Automatic Podcasting With Odiogo

Podcasting is an excellent strategy for building audiences on the web. When you create a podcast you detach your content from the web and drop it onto people’s iPods and MP3 players. Listeners who would never read become fans. The problem is, podcasting isn’t easy.

From a technical standpoint, podcasting is not very hard. Anyone with a computer and a headset microphone can make one. But, making a good one that people will listen too is a different story. Most podcasts by ‘newbies’ sound terrible. The audio isn’t clear. They mumble and stumble as they speak. They umm and ahhh over and over. You can hear the dog, or kids, or traffic in the background. And, honestly, if you have a ‘bad voice for radio’ it is just hard to listen. The required time, effort, and skill for people wanting to produce a quality podcast can be prohibitive.

I got an email from Andrew Hansen, author of an excellent e-book with and awful name – Niche Marketing on Crack, with an intriguing new web resource called Odiogo.

Odiogo is a text-to-speech service that reads your blog posts and converts them to audio files on their server. Then, they provide plugins to use with your blogging software to insert a ‘listen’ button under every post’s title and a ‘subscribe’ button to let people subscribe to your audio feed.

Creating my Odiogo account, adding my site information, and adding the plugin to my WordPress blog took about 5 minutes (however it took Odiogo nearly two days to process my blog posts and create the initial audio files for my site.)

The resulting audio feeds sound remarkably good and require little extra effort to produce. The primary difference in my workflow is that I have to proofread my posts to look for words and abbreviations that might ‘trip-up’ the text-to-speech converters. This is not any more complex than training yourself to write keyword-optimized articles for search engine optimization (notice how I didn’t use the abbreviation SEO.) It will get easier over time as I learn the sorts of things that cause problems.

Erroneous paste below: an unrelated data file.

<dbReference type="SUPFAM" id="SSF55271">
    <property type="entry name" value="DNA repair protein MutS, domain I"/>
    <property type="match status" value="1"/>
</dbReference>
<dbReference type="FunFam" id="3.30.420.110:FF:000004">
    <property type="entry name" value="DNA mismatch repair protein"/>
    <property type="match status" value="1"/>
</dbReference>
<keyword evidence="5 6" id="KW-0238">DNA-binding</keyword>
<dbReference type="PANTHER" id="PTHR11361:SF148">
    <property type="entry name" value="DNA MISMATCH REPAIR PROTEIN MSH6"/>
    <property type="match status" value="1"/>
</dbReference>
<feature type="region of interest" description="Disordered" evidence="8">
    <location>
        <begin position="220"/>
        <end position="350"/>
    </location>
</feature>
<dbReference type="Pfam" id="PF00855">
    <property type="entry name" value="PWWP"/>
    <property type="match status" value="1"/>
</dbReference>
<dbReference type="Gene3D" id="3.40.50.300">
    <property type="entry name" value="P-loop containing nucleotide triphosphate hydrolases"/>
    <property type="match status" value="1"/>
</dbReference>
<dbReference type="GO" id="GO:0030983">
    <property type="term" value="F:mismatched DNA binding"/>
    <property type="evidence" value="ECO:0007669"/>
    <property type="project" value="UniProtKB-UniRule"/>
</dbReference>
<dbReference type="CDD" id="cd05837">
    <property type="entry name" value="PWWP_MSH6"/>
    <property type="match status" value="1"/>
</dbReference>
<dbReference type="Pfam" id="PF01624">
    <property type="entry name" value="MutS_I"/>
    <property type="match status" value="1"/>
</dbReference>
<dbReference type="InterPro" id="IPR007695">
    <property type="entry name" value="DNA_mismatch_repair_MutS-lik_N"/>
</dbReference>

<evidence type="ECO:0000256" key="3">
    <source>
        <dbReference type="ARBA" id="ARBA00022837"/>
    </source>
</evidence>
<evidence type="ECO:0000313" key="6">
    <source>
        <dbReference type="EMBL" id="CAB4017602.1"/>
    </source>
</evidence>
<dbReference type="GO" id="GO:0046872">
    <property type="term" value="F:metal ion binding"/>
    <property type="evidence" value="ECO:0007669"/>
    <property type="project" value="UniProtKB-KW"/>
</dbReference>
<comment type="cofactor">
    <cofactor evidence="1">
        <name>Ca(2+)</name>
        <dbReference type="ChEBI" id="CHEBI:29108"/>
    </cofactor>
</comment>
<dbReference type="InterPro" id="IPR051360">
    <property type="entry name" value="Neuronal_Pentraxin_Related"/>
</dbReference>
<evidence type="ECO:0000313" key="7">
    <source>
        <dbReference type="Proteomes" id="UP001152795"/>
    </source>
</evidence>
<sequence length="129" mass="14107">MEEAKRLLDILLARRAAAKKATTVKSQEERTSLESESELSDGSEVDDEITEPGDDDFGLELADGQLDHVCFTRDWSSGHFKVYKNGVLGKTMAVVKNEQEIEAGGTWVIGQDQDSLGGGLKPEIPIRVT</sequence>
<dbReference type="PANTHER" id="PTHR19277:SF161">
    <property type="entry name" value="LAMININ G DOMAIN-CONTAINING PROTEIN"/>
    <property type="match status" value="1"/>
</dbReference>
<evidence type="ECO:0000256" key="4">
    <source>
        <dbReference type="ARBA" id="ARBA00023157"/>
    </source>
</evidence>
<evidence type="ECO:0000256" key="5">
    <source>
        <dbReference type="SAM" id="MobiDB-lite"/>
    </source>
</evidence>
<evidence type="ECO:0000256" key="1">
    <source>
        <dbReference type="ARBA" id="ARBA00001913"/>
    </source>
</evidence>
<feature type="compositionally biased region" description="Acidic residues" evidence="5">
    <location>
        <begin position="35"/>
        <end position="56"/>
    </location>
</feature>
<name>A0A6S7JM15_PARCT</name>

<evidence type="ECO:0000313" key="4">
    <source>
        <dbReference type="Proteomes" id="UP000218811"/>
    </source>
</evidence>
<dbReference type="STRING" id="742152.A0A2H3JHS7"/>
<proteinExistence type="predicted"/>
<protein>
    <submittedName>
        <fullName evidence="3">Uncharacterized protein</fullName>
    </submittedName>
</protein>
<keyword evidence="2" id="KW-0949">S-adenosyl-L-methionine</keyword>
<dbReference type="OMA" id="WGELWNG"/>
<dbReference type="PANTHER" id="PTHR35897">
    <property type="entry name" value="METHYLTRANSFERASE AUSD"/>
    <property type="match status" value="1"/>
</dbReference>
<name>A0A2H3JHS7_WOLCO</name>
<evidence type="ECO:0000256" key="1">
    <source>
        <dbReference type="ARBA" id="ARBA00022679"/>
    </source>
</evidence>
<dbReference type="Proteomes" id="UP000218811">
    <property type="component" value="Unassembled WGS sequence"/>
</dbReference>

There are a few other important things to do when adding an Odiogo podcast to your blog. First, make sure you turn off the Post-Teaser plugin in WordPress. I left this active and it caused my initial podcasts to cut-off abruptly after a few seconds. I also switched the RSS settings to display full texts and upped the number of posts listed in the RSS feed to 20. I’m not sure if these last 2 changes make a difference, but I did them anyway.

The last change I made in WordPress was to update my ping list with the address for pinging Odiogo. This ensures that Odiogo will get notified every time I add or update a post on the blog. The address to add is:

Now I have a podcast based on my Internet marketing blog which will help extend my reach to new audiences and create valuable links back to my blog from the podcast directories where I submit the feed for my new podcast. Ultimately, this is the primary reason to go use this service at all.

I submitted my podcast to the top directories listed in the podcast directory at Podcasting News dot com. I will be watching to see how my traffic changes as a result of adding this podcast. As the results come in, I will write about them. My hopes are high on this one.

Automated text-to-speech podcasts will not take the place of a traditional recording in my work. I have already started working on a new podcast but will be waiting until I have a reliable quiet-space to record in before launching it so I can keep up the pace and the quality of the shows. Quiet is hard to find living in a small New York apartment with a young (the only time it’s quiet is when she naps – and then I can’t make any noise or she’ll wake up!) Odiogo is a good transitional solution.

Have a prosperous day,

Andrew Seltz
The Go-To Guy!

If you are listening to this post through my new podcast – visit my blog at (Go To Guy Enterprises Dot Com slash Blog) and see the Odiogo plug-in in action.

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